Nurses aid

President, California Association of Healthcare Facilities

As the president of California Association of Healthcare Facilities and an administrator who sees daily the critical problems associated with the shortage of front-line nursing staff, I participated in the “Driving For Quality Care” national petition effort that made its way through Sacramento on its way to Washington, D.C. I was joined by other members of Sacramento’s long-term care community, as well as staff from representatives Robert Matsui and Doug Ose’s offices.

These essential workers perform approximately 80 percent of the direct care for our vulnerable residents. Their duties include the very activities of daily life most take for granted, i.e. feeding, grooming, personal hygiene, providing a cool drink on a hot day or simply the touch of a loving hand.

These employees, our Nursing and Resident Assistants, do their jobs with dignity and compassion. While these jobs do not reward with great glory or pay high salaries, they are the cornerstone for our ability to provide direct care to our residents—24 hours a day, 7 days a week, 365 days a year.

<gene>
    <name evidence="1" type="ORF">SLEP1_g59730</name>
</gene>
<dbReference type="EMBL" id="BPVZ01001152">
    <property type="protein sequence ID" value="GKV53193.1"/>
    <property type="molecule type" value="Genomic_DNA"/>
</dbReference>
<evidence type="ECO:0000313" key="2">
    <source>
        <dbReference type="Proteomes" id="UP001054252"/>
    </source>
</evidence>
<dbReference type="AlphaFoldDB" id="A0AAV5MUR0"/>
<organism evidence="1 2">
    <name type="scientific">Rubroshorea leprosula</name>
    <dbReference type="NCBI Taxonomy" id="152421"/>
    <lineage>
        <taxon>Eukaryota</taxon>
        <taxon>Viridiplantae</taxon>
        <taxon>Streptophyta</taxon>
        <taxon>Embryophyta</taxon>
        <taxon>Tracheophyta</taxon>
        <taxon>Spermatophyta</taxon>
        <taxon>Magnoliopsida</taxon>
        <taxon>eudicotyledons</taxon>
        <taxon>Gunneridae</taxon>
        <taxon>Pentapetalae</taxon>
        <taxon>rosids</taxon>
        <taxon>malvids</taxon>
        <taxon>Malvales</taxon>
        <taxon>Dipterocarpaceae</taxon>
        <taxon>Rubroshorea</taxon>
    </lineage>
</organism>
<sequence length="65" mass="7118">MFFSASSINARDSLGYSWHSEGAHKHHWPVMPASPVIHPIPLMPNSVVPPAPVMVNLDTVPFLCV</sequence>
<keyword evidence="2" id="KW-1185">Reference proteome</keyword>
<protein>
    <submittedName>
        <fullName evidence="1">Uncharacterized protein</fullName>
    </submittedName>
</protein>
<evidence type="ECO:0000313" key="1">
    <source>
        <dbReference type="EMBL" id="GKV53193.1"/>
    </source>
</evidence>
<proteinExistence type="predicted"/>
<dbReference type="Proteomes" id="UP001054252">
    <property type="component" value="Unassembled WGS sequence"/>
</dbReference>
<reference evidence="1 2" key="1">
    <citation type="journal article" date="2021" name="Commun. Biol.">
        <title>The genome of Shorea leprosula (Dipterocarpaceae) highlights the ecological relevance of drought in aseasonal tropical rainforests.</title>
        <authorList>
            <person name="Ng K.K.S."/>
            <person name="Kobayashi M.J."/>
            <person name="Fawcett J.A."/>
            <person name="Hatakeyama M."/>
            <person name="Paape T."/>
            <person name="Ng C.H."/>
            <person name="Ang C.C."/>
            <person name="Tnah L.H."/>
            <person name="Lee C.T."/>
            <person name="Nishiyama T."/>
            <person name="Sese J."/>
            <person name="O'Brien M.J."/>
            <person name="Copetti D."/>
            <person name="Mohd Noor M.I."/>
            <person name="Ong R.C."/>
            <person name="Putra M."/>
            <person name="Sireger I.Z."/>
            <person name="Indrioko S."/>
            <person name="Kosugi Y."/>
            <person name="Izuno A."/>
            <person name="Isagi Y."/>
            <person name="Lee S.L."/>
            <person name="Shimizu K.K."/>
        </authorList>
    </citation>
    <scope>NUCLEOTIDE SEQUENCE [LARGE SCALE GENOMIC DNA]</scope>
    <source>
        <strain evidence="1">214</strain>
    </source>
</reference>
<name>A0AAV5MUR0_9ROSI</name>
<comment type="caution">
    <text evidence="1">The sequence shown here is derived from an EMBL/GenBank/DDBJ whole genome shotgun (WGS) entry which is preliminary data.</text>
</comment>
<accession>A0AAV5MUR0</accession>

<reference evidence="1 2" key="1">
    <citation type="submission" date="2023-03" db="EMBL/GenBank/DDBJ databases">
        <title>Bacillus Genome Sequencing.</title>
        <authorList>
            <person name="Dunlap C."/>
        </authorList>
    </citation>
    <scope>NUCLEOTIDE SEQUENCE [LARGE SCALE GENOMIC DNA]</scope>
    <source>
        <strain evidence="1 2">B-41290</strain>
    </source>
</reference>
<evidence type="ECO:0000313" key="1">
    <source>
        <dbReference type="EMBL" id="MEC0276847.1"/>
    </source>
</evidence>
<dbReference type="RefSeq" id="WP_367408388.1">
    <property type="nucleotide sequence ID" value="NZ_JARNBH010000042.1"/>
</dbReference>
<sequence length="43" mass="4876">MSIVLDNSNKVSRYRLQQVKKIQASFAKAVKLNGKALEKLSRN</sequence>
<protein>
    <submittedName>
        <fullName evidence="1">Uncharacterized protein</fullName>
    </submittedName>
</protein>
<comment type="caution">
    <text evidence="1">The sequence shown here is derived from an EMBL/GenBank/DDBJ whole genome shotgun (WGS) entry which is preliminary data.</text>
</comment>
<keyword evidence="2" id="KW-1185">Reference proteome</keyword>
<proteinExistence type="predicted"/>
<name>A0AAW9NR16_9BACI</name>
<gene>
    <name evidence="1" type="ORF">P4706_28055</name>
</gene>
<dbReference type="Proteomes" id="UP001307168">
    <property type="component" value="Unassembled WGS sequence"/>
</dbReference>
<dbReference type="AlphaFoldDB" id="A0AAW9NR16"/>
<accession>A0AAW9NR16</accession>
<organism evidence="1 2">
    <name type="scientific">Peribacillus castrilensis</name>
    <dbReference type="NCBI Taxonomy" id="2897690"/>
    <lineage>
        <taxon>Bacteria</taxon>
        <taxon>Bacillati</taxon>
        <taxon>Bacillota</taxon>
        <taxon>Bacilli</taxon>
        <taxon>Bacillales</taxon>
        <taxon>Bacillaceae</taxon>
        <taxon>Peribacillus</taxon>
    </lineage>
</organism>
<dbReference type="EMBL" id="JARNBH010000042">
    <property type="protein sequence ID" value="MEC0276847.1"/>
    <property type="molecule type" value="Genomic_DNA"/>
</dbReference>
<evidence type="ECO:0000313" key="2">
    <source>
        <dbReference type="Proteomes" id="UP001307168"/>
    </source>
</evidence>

Here in California, estimates are that more than 40,000 nursing assistants are needed right now to fill active staff positions. This at a time when the California Department of Health Services’ most recent report reveals an overall decline of nursing assistants reaching into the double digits. Therein lies the problem: The supply of nurse aides is already at critical levels and there is no current motive force to encourage capable individuals to enter the health care field.

The president and Congress can help ease the shortage of front-line caregivers by passing into law legislation that helps recruit, retain and train care staff, and we were very pleased that representatives Matsui and Ose joined our call for action on this front. One thing is very clear: Unless the federal government takes decisive action to stabilize the long-term care workforce, the growing shortage of front-line caregivers threatens vulnerable seniors’ access to quality long-term care.

In the end, the situation boils down to demographic trends: As the baby boom generation begins reaching retirement age in large numbers in 2008-2010, the demand for nursing care will skyrocket.

What we need are the tools to continue to do the job. Addressing the shortage of front-line caregivers and the plight of long-term care facilities is not an option—it is a necessity. The national petition accompanying the “Driving for Quality Care” tour represents a massive and vital need in our nation’s health care system.

Here’s to your health.